Tuesday, May 27, 2008
How I got from Red to Black
(mailing a cheque to OSAP circa Feb 08)
#20 on my 101 in 1001 is, or was: Pay off my debt RBCV, VMC, MC2, TDLoC, OSAP-Can/Ont, OSAP-Cdn -DONE
This took 2 years and 2 months, and I went from roughly $12,000.00 in debt to $0.00.
This is a huge accomplishment for me. Not only to be done with the debt, but because of what the debt represented to me. A lot of the debt was tied to wedding expenses (I'm since divorced), student loans for which I ended up dropping out of school due to not being able to handle going, and a line of credit I borrowed against when I was underemployed or unemployed. All of those were my choices. Many of them I could have fought to get someone else to pay it or have some kind of relief on it but I didn't. My choices, good or bad, are mine to live with.
So, the big question is - how did I do it? I'll tell you!
After making many budgets, pouring over bills & bank statements, reading many books and even a tv show, (see list below) there really are only two things to consider when you are working with your money.
1) How much do you make
2) How much do you spend
The magic formula is to make more than you spend. If you aren't doing this already, there are two ways to change that:
1) Earn more money
2) Reduce your spending
THAT'S IT FOLKS.
It's so simple it's scary. It's so simple that you really do have the power to make it happen. The trick is, just because it's simple doesn't mean it's easy. For me, it took time and energy reading and learning on the subject of money, thinking about what money meant to me and overall what was important to me.
Things that helped me along the way:
I got a job that paid really well.
This kinda came outta nowhere, and boy do I thank my lucky stars. I got a temp gig where they ended up needed someone on a more permanent basis. There were just months between being in overdraft to my last five bucks, not being able to afford an apartment and getting calls from creditors to earning the most I had made in my life.
I moved somewhere less expensive.
Yes, moving costs money but over time this really paid off, and I like my new place a lot!
I made an active effort to pay off my debt.
Sounds like another no brainer eh? Well sometimes it was and sometimes it wasn't. Sometimes it felt yucky to say no to invitations to do fun things and go home and give that money to a credit card company.
I tracked my spending habits.
Sometimes we over estimate and sometimes we underestimate. It's worth it to check in and see is the phone bill always that much? Or do I use long distance more than I think? Do I never order a film on PPV? Do I really stick to my weekly food and spending budget? No? If not, why not? Am I allocating too little to these items, or did something special come up?
I faced the music.
I have some expenses that are pretty high and non negotiable. I don't like them but I have them. Better to just be real and budget for them than pretend otherwise.
I saved money as well.
I don't why this helped but it did. It seems illogical when being charged interest every month to save, but I am happy I did. It made it much more enjoyable to get through the holidays, helped me achieve many important goals over the past few years (like going to TIFF) and I couldn't have done that without saving.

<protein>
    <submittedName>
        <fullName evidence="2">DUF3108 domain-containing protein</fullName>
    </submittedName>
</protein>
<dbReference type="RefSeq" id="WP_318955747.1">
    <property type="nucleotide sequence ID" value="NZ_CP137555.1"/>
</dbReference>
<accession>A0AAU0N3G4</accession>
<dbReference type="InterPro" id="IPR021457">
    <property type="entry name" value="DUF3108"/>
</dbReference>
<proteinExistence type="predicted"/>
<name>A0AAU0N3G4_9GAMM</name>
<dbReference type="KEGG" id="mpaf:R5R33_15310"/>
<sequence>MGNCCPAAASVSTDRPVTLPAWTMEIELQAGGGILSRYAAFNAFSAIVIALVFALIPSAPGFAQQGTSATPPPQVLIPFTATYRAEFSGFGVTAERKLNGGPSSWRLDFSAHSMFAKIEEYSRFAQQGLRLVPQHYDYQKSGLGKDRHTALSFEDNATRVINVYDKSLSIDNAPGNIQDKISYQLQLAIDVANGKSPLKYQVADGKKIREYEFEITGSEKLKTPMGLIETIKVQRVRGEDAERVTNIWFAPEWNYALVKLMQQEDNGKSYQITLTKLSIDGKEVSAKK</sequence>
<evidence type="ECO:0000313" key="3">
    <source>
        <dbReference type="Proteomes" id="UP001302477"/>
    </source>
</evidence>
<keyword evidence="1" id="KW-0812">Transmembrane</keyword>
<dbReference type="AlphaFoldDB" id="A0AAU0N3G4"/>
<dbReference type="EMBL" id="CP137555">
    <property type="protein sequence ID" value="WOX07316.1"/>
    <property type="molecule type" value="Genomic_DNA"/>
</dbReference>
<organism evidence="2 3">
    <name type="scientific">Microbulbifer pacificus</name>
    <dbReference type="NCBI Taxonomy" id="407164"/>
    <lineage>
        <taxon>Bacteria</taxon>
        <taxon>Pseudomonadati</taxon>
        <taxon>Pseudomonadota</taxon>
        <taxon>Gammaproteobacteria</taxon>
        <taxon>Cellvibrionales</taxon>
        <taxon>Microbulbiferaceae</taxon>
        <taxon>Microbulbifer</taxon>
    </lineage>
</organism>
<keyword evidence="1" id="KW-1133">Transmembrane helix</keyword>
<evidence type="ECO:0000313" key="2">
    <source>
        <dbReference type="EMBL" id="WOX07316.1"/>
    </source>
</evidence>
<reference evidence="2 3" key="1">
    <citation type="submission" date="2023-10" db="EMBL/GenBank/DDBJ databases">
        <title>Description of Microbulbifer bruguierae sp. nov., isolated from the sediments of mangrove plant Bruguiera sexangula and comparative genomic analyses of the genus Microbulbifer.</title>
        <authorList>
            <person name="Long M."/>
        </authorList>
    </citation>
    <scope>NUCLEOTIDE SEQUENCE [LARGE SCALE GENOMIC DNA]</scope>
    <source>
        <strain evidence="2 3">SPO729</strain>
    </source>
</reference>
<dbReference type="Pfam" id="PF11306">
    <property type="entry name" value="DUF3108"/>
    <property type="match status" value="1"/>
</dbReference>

I did spend money on things important to me.
If you are in this for the long haul, you can't scrimp all the time. I decided what would make the difference in my day to day life and added that to the mix. For me it was going out with my sister, going to the movies, and then some extra each week. I had to schedule things carefully and made sure I didn't have too much going on in one week so that I could stick to my budget. I actually still keep getting miffed a little about my new hobby of knitting because it's not in my budget to buy yarn! But I still find to get it here and there.
I added a 'Miscellaneous' amount to my monthly budget.
Sometimes unexpected (or expected) things come up. I added this so that I would have money for things like gifts and events, as well as the occasional tech-toy. If I didn't have anything to allocate it to in any given month, I added it to my savings.
I revised my budget and priorities.
Things change over time, so it's worth it to revisit the budget as a whole every once and a while.
Once you pay off one thing, add that monthly payment to the next debt.
Don't go thinking "woohoo, and extra $50 a month!". Nope... just roll it into the next thing.
Support from those around me.
I suck at taking help. But I did, so I want to acknowledge it because they deserve it! To both my sisters: Jamie & Suzie, my Mom and Jamie's husband Justin who have all been really supporting along the way from chatting to commenting to Jamie and her honey actually taking me in to their home, twice when I needed it. Thank you!
Info that rocks:
Suze Orman: The 9 Steps to Financial Freedom, The Money Book for the Young, Fabulous and Broke
The Wealthy Barber by David Chilton
Gail Vaz-Oxlade: Til Debt Do s Part
Books that didn't work for me, but made me think nonetheless:
The Money Book
The Four Hour Work Week